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Dougherty County educational leaders meet at MCLB-Albany

The educational group plans on holding community listening sessions in early summer.

Albany State Interim President Art Dunning, left, Albany Technical College President Anthony Parker and MCLB-Albany Commanding Officer Col. Don Davis observe a class at the base’s Childhood Development Center Friday afternoon. (Staff Photo: Terry Lewis)

Albany State Interim President Art Dunning, left, Albany Technical College President Anthony Parker and MCLB-Albany Commanding Officer Col. Don Davis observe a class at the base’s Childhood Development Center Friday afternoon. (Staff Photo: Terry Lewis)

MCLB-ALBANY — Guided by MCLB-Albany Commanding Officer Col. Don Davis, the four members of the Dougherty County’s recently-formed educational collaborative, Albany Technical College President Anthony Parker, Albany State Interim President Art Dunning, Darton State College Interim President Paul Jones, and Dougherty County School Superintendent Butch Mosely, were given a walking tour of the base’s Childhood Development Center Friday Afternoon.

The educational group, formed to enhance education and prevent dropouts, met earlier in the day (their fifth meeting) before closing out the day with a meeting with Davis.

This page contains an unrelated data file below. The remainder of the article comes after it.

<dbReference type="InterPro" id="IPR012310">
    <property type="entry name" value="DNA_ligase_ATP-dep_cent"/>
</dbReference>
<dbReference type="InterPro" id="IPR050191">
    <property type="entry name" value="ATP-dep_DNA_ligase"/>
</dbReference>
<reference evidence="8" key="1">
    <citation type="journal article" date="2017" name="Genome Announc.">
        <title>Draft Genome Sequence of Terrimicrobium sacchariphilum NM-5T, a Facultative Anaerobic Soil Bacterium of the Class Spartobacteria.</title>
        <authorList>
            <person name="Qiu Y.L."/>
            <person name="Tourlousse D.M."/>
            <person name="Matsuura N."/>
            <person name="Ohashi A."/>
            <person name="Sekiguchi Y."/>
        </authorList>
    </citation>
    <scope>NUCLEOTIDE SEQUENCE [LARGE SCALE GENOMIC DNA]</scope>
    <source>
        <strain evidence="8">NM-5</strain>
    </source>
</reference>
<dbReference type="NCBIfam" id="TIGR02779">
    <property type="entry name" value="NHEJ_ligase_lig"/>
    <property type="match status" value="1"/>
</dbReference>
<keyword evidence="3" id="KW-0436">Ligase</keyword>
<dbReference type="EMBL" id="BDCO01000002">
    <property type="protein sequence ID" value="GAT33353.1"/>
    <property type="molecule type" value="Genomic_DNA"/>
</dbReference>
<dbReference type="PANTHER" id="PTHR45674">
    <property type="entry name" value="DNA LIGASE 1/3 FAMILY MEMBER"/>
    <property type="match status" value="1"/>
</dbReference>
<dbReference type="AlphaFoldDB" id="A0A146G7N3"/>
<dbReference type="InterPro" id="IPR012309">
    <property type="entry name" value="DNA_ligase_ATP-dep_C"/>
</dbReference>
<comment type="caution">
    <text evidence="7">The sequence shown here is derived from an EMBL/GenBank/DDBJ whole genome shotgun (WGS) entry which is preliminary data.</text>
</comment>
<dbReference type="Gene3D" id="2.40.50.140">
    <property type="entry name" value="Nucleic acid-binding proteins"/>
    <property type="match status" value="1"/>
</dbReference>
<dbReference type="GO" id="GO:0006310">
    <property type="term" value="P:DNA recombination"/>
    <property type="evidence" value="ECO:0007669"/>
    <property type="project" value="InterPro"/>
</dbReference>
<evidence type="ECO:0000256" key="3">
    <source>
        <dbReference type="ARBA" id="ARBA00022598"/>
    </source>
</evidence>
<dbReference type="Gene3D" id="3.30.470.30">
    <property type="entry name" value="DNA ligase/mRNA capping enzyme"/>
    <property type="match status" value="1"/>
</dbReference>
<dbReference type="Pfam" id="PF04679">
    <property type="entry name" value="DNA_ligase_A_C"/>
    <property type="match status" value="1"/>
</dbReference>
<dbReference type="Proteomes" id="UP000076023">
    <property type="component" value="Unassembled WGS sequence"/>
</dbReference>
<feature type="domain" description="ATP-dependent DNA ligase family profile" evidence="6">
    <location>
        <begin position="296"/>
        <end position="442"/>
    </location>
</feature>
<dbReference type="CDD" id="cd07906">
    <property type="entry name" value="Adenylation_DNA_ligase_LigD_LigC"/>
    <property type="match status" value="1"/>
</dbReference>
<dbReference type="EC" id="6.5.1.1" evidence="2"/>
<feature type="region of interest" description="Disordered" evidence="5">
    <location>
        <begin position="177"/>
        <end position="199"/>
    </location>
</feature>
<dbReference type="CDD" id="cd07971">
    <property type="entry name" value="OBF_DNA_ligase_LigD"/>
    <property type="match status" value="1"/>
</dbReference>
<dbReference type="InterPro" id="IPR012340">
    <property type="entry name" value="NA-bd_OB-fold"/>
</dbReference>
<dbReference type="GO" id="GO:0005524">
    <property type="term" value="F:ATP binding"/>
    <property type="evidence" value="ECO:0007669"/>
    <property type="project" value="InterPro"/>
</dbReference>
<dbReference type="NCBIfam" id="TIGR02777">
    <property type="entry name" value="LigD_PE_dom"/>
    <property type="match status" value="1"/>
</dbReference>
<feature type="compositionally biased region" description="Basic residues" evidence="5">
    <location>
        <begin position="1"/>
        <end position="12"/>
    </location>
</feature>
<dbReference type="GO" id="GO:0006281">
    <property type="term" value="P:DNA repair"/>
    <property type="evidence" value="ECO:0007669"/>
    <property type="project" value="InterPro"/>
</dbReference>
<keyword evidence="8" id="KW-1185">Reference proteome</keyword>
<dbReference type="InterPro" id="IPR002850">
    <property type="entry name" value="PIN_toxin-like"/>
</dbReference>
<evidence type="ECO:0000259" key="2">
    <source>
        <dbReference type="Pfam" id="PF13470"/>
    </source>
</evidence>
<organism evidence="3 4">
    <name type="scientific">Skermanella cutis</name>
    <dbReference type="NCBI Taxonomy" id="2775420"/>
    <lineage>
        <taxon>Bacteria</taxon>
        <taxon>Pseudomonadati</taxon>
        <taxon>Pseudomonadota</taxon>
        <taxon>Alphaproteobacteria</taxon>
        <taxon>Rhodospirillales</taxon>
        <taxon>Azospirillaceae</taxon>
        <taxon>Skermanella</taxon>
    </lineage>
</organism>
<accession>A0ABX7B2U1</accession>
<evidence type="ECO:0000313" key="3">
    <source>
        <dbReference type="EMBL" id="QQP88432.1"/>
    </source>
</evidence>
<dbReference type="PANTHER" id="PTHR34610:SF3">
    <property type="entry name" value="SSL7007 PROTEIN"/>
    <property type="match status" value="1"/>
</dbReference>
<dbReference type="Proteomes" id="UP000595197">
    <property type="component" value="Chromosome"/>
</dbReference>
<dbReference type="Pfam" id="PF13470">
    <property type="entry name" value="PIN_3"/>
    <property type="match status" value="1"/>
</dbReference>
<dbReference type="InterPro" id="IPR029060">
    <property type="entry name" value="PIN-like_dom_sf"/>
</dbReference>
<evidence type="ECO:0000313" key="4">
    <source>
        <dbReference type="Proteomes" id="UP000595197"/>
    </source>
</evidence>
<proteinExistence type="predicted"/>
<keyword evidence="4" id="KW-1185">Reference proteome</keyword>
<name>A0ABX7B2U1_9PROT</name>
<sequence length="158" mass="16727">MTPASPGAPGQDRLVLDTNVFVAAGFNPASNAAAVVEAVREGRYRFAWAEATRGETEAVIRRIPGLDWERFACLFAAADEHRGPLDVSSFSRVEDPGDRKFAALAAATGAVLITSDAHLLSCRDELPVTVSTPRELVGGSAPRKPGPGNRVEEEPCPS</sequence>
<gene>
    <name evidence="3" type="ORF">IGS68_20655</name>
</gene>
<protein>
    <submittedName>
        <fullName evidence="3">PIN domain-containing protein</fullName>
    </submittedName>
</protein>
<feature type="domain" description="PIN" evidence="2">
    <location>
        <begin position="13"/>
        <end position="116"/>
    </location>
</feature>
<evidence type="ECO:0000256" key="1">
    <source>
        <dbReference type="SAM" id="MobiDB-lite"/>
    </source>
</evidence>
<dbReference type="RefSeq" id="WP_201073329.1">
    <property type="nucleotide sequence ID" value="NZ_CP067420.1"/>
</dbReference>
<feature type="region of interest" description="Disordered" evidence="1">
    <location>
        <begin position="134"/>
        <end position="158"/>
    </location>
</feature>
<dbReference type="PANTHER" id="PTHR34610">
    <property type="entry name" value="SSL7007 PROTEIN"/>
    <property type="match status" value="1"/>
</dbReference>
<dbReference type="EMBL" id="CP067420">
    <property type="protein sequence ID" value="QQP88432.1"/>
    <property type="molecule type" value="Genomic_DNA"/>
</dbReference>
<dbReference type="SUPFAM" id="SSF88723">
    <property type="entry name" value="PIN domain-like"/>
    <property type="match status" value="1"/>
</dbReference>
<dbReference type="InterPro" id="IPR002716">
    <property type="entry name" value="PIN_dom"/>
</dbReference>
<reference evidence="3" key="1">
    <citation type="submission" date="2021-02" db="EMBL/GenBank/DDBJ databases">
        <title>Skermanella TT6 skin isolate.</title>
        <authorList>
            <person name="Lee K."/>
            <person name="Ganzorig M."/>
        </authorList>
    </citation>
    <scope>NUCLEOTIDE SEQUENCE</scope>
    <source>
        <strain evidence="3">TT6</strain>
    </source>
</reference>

Parker said the group was beginning to firm up some plans to bring their vision of preventing dropouts to reality. They want to model a local program after a pre-kindergarten through age 16 collaborative in El Paso, Texas, and how that community has transformed education through a similar collaborative efforts among businesses, community leaders, K-12 schools, and higher education partnerships.

“We are planning on having several ‘listening sessions’ to let the community and parents have input and find out what they think,” Parker said. “We think we’ll hold these sessions in early summer.”

Dunning then added what the group hoped to get from the listening sessions.

“We want to find out what people think are the barriers that inhibit learning and staying in school.” Dunning said. “We also want to hear from a number of people in the business community who support education who will give us feedback to shape our future plans.”

“I know it seems like we are taking a long time to pull this together, but you have to remember we didn’t get where we are now quickly and these changes won’t happen overnight,” Jones said.

Meanwhile, Mosely said the DCSS’s main priority is doing “a better job with our children through the sixth grade. That’s where we can have the most success in preventing dropouts.”

After completing the community listening sessions, the four men plan on making an on-site visit to the El Paso school district in August.